2
$\begingroup$

Starship's mass of propellant is 1.2 million kg, and Superheavy's is 3.4 million kg. How much of that is the liquid oxygen?

$\endgroup$
5
$\begingroup$

According to Wikipedia, the propellant mixture ratio for the Raptor is 3.55:1 (mixture ratios are conventionally given as oxidizer mass to fuel mass), so 78% of propellant mass is LOX.

It's unclear whether that mixture ratio is including methane that's going to go back to the tanks for pressurization, so I'm not sure if the propellant tankage matches that mixture ratio. If it does, that works out to around 930 tons of LOX for Starship and ~2600 tons of LOX for Superheavy.

$\endgroup$
6
  • 1
    $\begingroup$ Does Starship use autogenous pressurization? If so, is that the inlet or overboard mixture ratio? (I've no idea, honest questions.) $\endgroup$ Dec 17 '20 at 17:23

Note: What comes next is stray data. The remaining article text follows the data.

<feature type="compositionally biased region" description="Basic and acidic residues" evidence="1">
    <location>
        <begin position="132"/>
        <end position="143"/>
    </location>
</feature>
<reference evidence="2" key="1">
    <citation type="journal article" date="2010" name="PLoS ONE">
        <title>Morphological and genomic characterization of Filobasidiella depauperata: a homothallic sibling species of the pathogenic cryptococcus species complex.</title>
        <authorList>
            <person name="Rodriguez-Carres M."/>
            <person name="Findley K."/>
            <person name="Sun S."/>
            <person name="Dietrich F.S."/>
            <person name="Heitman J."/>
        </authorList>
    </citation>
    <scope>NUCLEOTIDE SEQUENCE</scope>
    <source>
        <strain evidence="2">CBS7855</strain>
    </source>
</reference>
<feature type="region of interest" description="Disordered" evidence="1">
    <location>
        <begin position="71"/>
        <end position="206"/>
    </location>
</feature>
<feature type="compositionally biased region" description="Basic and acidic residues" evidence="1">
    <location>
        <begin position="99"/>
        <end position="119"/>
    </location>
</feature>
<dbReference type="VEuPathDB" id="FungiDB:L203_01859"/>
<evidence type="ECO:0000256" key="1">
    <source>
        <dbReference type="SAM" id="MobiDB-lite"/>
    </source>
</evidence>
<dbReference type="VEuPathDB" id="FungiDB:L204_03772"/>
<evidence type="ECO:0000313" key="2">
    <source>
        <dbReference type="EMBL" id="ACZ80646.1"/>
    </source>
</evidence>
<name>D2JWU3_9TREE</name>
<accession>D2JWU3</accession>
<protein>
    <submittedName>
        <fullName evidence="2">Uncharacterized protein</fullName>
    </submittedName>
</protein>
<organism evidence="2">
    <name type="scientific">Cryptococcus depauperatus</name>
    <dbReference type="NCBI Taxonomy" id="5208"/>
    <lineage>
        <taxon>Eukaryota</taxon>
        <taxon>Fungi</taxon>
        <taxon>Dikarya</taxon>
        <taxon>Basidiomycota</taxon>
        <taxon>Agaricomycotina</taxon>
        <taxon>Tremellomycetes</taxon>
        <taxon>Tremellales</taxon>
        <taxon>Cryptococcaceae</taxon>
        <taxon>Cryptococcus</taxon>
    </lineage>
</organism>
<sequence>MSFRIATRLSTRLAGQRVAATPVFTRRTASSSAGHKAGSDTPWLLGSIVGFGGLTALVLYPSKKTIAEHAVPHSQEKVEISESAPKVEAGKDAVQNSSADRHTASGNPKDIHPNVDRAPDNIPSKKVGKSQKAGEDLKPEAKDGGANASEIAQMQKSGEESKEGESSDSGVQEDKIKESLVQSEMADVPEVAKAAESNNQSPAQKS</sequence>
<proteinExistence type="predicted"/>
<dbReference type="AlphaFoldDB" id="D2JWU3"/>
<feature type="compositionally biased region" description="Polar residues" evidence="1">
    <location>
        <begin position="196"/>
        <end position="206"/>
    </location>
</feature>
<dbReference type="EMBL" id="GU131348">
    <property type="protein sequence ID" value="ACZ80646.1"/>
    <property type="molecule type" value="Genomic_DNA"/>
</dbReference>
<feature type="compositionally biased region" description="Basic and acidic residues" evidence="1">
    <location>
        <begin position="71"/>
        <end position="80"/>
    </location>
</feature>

• 1
    $\begingroup$ I believe it will be using autogenous pressurization; are you pointing out that some of the methane is going to go back to the tank as pressurization gas? I'll replace some significant figures with caveats. $\endgroup$ Dec 17 '20 at 17:28
  • 1
    $\begingroup$ It is supposed to use autogenous pressurization, but I believe at the moment, it still uses helium. The ultimate idea is to reduce the number of fluids required as much as possible, ideally down to only two. At the moment, there is still the cold-gas thrusters (to be replaced with to-be-developed Raptor-derived hot-gas RCS thrusters), the helium pressurization, and probably some other bits. $\endgroup$ Dec 17 '20 at 17:29
  • $\begingroup$ Meanwhile I found a Musk tweet saying Starship + Super Heavy propellant mass is 4800 tons (78% O2 & 22% CH4). $\endgroup$
    – Joe Jobs
    Dec 17 '20 at 17:42
  • 1
    $\begingroup$ 4600 = 4800 as far as I'm concerned, but it would be a good idea for you to link the source you used for the figures in your question. $\endgroup$ Dec 17 '20 at 19:49

Your Answer

By clicking “Post Your Answer”, you agree to our terms of service, privacy policy and cookie policy

Not the answer you're looking for? Browse other questions tagged or ask your own question.